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Isabella 2, Survival of Bass Strait. (standard:non fiction, 2760 words)
Author: Andre LinnellAdded: May 13 2001Views/Reads: 1913/1578Story vote: 0.00 (0 votes)
True story about a yatching holiday turned into a survival test in the most dangerous strait of water Known.
 



ISABELLA 2. 

She was named after my mates' wife; he owned the 25-foot Top Hat.  A sky
blue hull with a white top and decking.  A masthead sloop with a tiller 
instead of a steering wheel. 

"The last two weeks in March," I said to Dean "Should be a good trip," I
half stated, half asked.  Dean has fished out in Bass Strait for years 
and I was keen to find out the pros and cons of my friends planned 
adventure.  I told Dean, "There's three of us going."  The owner Alan, 
his mate Mike who was a yacht racer, and myself, a surfer who had only 
been on an ocean Liner and a fishing trip in the bay.  "So you're going 
to Tasmania?" he said, "Crossing the paddock can be pretty fruity this 
time of year."  Dean asked, "Have you ever been in big seas?"  Nope, 
never.  He said, "Well I hope you get to see it really turn it on.  
That's another world out there". 

That it was; we sailed out of Westernport Bay on March 26th at 4p.m.  We
took the short cut between the Nobbies and Seal Rock, then set a course 
for Launceston and went at it with two sails up and a slight side to 
following wind.  We were 10 miles out as the sun set and about 300 
dolphins joined us.  36 hours later we were sailing up the Tamar River, 
beautiful scenery on both sides, country scapes and old towns with 
willow trees bent for a drink. 

The water like a rippled mirrored sky, gold from the sunrise, grey from
the cloud, dark green from the grassy banks and tall trees.  The odd 
sploosh could be heard as a fish surfaced for moths and dragonflies.  
We spent a lazy two days sailing up and back with a touch of nightlife 
on the up. 

The following evening we headed toward Cape Barron Island.  We were
about an hour or two out from the Tamar entrance as night was falling.  
We witnessed shafts of white light coming up from the ocean, beaming up 
underneath the clouds turning them a pinkish - red for about 10 
minutes.   It was all a distance away but I knew from a past experience 
that it was the Aurora Australis, The Great Southern Lights or 'The 
Aura of the Earth'.  I explained to the guys how I had driven down a 
hill in between Korumburra and Pound Creek and had actually driven 
through this same phenomenon.  That time it was 1a.m. and 12 lights 
were roaring out of grass paddocks 500 metres apart and about 10 metres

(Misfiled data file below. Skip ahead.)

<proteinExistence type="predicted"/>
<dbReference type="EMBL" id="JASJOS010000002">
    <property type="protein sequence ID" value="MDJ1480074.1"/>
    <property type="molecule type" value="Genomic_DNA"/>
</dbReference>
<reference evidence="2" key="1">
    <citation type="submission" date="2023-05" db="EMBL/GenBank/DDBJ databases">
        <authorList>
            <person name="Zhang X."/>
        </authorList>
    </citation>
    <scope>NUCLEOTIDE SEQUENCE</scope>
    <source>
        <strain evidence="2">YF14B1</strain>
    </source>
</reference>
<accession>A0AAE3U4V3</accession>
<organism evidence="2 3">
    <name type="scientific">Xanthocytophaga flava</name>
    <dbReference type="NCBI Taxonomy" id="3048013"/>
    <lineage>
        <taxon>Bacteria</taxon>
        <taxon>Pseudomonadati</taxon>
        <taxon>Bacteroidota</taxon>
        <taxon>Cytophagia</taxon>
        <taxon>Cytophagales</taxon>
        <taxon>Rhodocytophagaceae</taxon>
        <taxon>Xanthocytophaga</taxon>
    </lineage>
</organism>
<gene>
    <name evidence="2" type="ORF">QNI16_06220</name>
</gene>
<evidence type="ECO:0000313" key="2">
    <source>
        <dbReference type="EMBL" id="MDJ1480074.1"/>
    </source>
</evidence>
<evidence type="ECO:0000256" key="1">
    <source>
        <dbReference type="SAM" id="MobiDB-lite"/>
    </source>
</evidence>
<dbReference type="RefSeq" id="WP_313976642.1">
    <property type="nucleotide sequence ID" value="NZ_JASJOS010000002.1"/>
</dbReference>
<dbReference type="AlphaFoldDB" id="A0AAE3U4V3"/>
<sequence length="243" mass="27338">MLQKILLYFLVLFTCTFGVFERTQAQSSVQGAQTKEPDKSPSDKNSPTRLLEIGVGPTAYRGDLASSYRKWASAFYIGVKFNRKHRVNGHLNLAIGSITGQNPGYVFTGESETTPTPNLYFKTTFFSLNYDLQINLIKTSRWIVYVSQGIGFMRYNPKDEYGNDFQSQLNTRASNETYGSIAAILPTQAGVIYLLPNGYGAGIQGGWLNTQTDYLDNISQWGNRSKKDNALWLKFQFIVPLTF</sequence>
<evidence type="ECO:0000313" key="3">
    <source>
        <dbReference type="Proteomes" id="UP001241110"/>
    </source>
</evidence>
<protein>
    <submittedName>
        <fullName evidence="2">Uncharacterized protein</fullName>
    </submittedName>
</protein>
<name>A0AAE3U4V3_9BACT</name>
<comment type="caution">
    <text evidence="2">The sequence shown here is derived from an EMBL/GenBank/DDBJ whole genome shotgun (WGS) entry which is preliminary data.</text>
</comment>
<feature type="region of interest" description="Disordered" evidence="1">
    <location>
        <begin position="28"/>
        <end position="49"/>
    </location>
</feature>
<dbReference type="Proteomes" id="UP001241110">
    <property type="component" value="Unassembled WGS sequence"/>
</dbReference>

in diameter, shining up under the clouds and turning them red.  I drove 
in between two of the lights and out the other side then got out of the 
car, looking back to check my vision and my sanity.  Next morning I 
heard about the phenomenon on the radio. 

We anchored between Flinders Island and Cape Barron Island, slept the
night on board and for breakfast dived for green-lipped abalone.  What 
a meal! 

We sailed into Lady Barron on Flinders Island the next night for a meal
in the Hotel.  We held the pool table all night and came back to the 
boat surprisingly unscathed but too drunk to sail anywhere for a day. 
The next day was hot and spent onboard overcoming wicked hangovers. 

That evening at 6p.m. we set sail for home.  The weatherman reported a
high-pressure system in the Bight so we should have experienced an 
Easterly wind tending NE by the following night; a nice broad reach all 
the way home.  Too easy! 

We fished as we left the entrance of Flinders Island and we filled an
esky with pike.  We put ice on them and tied the esky in the forward 
cabin, right up in the bow of the boat.  The boys slept and I was on 
the helm steering all night until 5.30a.m. 

By the time Alan and Mike awoke we had a nice swell hitting the right
side of the boat, Starboard.  The waves were approx. one metre higher 
than the side of the Isabella and she was sliding up and over them with 
ease.  The yacht has 3 tonne of lead in the big fin underneath,'the 
keel', so she self rights if toppled over. 

My turn to sleep, Mike on the helm and Alan trimming sail, etc.  By the
time I went down stairs into the galley, stripped off my wet gear and 
put on dry clothes the swell had increased.  I could hear a slight roar 
as some of the waves broke into whitewater.  The boys were facing the 


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